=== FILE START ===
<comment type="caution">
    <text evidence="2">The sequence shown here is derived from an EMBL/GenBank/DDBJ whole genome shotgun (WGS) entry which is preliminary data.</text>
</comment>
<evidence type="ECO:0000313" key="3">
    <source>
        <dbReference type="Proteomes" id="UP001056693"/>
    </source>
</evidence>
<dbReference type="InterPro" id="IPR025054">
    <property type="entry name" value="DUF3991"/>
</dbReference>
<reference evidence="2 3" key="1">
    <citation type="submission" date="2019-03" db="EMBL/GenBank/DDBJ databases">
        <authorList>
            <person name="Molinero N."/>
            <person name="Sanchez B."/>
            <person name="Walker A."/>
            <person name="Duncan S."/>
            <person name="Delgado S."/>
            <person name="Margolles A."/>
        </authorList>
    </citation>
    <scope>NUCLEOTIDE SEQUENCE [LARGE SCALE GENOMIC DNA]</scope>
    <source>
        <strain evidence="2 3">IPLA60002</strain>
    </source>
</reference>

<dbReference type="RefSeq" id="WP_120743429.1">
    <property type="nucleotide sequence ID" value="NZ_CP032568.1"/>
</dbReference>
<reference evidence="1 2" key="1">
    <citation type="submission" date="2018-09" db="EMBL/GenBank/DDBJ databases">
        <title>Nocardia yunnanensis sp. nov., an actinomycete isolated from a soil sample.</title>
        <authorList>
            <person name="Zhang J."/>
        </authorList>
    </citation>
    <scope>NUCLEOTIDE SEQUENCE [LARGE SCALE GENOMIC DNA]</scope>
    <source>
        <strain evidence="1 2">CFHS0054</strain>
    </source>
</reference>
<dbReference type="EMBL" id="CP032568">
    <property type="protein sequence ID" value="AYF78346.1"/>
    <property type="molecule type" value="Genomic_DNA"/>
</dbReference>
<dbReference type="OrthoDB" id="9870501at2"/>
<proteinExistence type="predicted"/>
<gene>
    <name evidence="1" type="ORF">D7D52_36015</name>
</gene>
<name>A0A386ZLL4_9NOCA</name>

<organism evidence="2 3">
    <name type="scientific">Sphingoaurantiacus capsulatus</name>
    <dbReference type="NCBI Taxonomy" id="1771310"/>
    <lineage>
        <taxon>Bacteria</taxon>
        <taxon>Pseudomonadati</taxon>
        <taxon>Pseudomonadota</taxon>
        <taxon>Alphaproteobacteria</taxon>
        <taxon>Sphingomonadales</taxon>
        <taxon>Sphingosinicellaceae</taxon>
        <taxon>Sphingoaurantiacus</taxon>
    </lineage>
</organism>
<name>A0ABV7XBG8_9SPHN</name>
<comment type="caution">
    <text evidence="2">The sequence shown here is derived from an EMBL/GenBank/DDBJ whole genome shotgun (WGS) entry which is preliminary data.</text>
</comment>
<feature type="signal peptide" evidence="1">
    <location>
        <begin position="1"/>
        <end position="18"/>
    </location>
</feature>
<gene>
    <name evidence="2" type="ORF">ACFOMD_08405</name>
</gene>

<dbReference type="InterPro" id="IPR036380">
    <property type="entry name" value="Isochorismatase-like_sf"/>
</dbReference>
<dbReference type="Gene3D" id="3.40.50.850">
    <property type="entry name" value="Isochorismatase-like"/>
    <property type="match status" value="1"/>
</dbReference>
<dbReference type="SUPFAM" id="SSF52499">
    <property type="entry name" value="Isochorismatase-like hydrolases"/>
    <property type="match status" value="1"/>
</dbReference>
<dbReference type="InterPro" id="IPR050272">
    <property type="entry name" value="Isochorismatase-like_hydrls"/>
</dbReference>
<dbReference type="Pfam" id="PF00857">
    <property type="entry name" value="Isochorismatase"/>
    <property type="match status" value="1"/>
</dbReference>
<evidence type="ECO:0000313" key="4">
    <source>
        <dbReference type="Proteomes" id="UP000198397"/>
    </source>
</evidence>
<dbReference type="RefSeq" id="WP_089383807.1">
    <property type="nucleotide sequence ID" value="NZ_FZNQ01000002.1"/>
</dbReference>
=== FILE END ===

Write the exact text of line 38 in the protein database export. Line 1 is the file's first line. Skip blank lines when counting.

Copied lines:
    <scope>NUCLEOTIDE SEQUENCE [LARGE SCALE GENOMIC DNA]</scope>